The Pentium II and its accompanying on-board memory chips currently do not support a kind of high-quality memory known as Error Correcting Code (ECC). The new Pentium II technology will include this capability for the Pentium II's on-board, high-speed memory, known as cache.
With this technology, errors that occur during transmission or storage of data can be detected and corrected. Standard memory chips do not have this capability.
Many large corporate customers demand that servers and certain desktop computers come with ECC memory to ensure data integrity. For example, a workstation used at a financial trading firm handling million- or billion-dollar transactions needs to ensure that a program comes up with the correct forecast, according to analysts. A memory glitch could potentially throw a forecast like this off.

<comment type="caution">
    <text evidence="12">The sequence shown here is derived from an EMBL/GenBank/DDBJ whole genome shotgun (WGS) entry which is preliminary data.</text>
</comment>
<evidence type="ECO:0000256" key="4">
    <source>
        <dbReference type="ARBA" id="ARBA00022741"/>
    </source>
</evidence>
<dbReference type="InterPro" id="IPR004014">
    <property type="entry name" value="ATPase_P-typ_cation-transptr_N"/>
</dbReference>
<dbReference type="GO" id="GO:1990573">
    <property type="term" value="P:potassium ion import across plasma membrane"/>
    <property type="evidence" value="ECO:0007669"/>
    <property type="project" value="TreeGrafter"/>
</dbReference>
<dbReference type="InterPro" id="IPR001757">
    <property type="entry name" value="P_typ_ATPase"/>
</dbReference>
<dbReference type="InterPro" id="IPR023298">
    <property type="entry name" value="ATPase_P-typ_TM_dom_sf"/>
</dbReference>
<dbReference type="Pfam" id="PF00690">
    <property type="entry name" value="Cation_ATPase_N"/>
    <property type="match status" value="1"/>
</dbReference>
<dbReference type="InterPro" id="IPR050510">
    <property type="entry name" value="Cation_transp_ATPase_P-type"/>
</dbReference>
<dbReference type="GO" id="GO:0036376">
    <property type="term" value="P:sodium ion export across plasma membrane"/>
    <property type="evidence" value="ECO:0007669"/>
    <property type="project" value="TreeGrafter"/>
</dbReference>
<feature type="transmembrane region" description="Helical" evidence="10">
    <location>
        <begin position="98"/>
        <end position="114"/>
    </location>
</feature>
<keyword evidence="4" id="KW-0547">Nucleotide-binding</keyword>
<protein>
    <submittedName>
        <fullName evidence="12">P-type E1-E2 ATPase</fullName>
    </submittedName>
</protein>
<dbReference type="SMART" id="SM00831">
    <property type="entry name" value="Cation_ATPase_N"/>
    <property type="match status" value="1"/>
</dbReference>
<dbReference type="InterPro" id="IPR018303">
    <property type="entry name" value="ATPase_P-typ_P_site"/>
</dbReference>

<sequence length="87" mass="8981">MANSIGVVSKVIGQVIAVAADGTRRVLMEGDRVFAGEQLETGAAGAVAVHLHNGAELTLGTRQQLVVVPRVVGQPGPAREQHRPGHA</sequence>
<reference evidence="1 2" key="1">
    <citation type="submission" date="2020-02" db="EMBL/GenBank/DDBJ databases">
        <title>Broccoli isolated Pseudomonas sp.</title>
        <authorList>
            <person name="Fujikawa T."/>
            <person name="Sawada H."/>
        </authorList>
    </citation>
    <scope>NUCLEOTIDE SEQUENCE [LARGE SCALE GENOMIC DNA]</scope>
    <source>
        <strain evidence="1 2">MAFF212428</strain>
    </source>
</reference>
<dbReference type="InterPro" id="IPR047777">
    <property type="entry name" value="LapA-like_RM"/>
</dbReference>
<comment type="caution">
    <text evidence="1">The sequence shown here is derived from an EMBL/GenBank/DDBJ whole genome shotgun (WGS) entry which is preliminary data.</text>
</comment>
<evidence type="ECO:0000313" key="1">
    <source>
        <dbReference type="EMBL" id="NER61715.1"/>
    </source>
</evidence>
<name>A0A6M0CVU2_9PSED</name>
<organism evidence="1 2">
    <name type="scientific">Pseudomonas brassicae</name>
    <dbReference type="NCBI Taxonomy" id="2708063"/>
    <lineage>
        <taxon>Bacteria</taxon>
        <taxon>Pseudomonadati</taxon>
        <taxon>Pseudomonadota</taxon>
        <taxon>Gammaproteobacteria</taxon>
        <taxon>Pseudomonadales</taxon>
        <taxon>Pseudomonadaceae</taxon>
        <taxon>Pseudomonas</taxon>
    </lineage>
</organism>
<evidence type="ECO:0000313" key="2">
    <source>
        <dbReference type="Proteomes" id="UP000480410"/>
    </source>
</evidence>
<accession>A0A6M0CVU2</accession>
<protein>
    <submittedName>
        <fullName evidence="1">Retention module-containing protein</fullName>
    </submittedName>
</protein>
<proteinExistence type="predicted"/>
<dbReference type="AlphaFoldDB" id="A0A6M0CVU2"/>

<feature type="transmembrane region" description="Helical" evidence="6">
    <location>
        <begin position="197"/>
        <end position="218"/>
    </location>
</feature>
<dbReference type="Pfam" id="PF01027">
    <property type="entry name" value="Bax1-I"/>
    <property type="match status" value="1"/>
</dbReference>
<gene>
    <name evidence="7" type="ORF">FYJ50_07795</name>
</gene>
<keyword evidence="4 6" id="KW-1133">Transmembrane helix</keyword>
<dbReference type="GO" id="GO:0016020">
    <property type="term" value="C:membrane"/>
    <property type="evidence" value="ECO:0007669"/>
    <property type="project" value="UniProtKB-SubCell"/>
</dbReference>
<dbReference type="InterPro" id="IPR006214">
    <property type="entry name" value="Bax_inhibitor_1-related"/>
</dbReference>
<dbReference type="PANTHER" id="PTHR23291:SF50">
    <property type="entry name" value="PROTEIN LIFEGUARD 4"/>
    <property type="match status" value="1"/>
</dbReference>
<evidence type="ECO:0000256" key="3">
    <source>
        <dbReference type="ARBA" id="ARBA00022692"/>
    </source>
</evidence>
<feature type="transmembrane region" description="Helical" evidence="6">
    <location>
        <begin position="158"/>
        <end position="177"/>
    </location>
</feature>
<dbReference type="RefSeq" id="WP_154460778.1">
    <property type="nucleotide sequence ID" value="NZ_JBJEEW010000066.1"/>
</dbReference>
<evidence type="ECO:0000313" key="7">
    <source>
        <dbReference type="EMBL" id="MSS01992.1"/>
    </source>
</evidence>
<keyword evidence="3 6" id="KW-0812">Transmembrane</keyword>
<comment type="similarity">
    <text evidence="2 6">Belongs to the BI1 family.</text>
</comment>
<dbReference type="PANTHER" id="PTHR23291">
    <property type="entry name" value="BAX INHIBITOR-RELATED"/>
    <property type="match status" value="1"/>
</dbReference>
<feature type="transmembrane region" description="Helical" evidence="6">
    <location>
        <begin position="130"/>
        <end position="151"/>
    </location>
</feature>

Intel has said in the past that a drawback to its Pentium II chip was the lack of ECC support. For this reason, some computer vendors have foregone the introduction of servers with the Pentium II.
The Pentium Pro processor does support ECC memory and is currently the chip of choice for servers.
Initially, Intel is expected to place a premium price on the new chips while continuing to sell non-ECC Pentium II processors, sources said.
Intel is expected to offer the new processors in 233-, 266-, and 300-MHz versions, according to sources.